I often get requests for recipes that are less reliant on butter & eggs, and that are gluten-free, so I wanted to come up with a fun plant-based recipe that would be refreshing for these sweltering heat waves we’ve been having, and also gluten-free. (And not require an ice cream maker since I don’t have one!)
On hot days, I find myself reflecting more than ever on the connection between what we put on our plates and the climate crisis we find ourselves in. There’s no question that agriculture and the transportation of food across long distances are major contributors to climate change. But finding solutions and sustainable ways of eating can be complicated. For instance, if I forgo my beloved local grass-fed butter in these brownies, but use an avocado that was shipped from Mexico, or olive oil that was shipped from Italy, which of all those three has the lesser carbon footprint? I don’t have the answer to that. But I do know that my diet has a hefty carbon footprint (even as someone who eats largely from my own garden) and I am committed to finding ways to lessen that footprint. And while no one has all the definitive answers, reflecting on the complexity of these issues is important. One thing I know for sure, you can’t really go wrong by striving to eat more locally-grown foods, whether it’s by supporting local sustainable farmers in your area, or having a garden. Shopping at farmers’ markets where there is much fewer plastic packaging and food hasn’t traveled very far is is a win-win because it also supports your local economy and agricultural community. And of course, probably the biggest impact we could all have would be to replace our consumption of factory-farmed meat with either vegetarian options, or locally-produced grassfed and organic meat and dairy. Despite my questions about whether a vegan brownie is really better for the planet than a non-vegan one, I must say I thoroughly enjoy developing plant-based recipes. Not only do they force you to be creative with your ingredients but they’re truly delicious!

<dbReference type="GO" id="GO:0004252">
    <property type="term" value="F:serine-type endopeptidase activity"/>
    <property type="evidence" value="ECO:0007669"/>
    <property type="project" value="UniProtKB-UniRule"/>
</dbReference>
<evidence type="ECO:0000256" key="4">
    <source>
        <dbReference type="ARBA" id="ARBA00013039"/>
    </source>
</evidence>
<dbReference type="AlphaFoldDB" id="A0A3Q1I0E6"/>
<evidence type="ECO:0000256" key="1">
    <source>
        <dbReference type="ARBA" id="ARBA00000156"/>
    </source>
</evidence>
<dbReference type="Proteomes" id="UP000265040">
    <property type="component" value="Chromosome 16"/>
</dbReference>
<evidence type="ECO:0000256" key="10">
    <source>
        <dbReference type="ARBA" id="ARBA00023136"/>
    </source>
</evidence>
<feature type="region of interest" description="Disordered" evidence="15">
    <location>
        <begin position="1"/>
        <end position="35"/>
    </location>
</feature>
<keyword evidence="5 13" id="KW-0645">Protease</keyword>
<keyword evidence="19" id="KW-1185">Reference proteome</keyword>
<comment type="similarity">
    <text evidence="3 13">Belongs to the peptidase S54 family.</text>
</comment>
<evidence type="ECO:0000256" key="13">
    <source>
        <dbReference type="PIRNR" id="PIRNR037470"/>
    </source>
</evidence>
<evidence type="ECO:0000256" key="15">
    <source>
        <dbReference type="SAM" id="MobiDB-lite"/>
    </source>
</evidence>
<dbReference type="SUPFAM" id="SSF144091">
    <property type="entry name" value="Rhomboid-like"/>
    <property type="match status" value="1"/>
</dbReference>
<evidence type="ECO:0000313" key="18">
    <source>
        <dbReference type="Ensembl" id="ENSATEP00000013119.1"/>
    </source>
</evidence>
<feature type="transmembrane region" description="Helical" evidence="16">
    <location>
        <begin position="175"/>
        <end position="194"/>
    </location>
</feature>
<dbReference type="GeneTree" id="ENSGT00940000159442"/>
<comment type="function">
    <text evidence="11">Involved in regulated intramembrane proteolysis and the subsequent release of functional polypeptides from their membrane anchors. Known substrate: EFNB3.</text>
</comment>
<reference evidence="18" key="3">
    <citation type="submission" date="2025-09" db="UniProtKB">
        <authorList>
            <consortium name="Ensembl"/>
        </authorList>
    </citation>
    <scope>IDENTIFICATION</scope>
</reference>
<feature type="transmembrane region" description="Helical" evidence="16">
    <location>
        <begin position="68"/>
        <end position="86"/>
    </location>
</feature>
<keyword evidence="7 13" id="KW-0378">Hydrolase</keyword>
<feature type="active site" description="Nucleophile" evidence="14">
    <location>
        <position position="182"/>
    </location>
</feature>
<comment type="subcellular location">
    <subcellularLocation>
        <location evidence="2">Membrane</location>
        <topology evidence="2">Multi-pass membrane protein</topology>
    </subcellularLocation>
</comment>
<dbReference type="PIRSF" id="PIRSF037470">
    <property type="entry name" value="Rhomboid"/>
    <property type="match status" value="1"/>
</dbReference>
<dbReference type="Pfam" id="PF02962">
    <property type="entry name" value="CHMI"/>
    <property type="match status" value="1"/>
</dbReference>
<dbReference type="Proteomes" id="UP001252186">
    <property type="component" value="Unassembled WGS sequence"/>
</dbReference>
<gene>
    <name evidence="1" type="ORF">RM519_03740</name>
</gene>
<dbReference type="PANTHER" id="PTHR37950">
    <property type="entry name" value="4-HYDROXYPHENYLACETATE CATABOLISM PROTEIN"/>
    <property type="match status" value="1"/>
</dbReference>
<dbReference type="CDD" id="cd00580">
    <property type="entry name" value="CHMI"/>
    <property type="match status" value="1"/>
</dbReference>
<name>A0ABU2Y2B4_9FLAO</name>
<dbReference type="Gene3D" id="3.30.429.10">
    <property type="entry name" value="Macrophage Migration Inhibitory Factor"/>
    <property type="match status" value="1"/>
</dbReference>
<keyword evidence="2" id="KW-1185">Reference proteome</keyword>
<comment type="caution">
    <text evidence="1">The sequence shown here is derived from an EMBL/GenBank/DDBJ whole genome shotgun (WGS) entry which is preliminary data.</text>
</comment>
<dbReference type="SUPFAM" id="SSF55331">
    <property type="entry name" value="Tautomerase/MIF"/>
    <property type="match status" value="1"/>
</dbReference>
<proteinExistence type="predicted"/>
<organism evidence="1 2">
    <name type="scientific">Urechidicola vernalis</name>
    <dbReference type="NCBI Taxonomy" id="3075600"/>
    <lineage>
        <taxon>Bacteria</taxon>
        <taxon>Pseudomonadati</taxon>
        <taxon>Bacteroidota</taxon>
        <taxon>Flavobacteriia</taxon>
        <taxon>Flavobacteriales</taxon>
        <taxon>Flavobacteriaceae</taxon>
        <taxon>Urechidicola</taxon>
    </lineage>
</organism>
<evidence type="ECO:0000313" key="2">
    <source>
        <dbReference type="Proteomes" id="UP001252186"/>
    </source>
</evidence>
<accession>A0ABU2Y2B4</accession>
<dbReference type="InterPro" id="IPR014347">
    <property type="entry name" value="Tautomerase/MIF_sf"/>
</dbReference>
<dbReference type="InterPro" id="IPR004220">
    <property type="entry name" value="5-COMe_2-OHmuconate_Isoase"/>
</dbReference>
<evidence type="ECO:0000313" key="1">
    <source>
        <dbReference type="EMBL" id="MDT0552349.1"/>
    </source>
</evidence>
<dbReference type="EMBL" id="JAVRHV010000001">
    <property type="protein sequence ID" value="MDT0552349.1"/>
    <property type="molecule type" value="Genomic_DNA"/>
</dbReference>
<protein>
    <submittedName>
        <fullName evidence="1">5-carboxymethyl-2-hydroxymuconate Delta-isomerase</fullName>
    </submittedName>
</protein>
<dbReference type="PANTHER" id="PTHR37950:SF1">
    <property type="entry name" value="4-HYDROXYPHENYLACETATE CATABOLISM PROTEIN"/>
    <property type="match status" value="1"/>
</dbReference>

For this recipe, I wanted a plant-based brownie that wasn’t overly sweet. I love desserts and chocolate but I cannot stomach an overly sweet brownie and I find most recipes have way too much sugar. I was intrigued by an avocado brownie recipe I found on Spruce Eats, but I felt it needed some adjustments to give it the rich and chewy brownie texture I was looking for. So I fiddled around with the recipe until I arrived at a delicious gluten-free brownie that has become a standard go-to in my kitchen. It’s great on its own, but made even more exciting sandwiched with creamy raspberry “ice cream” (which is really more like a sorbet, but “sorbet sandwich” doesn’t have quite the same ring to it). Now this raspberry sorbet is really something. First, it has only 2 ingredients! Raspberries and sweetened condensed coconut milk (which you can find at any health food store). You could also make it with dairy-based condensed milk if that’s what you have on hand. Also, no ice cream maker is needed (though you’ll need a high speed blender). It’s so creamy and so refreshing and you’re mostly just eating berries, so good for you!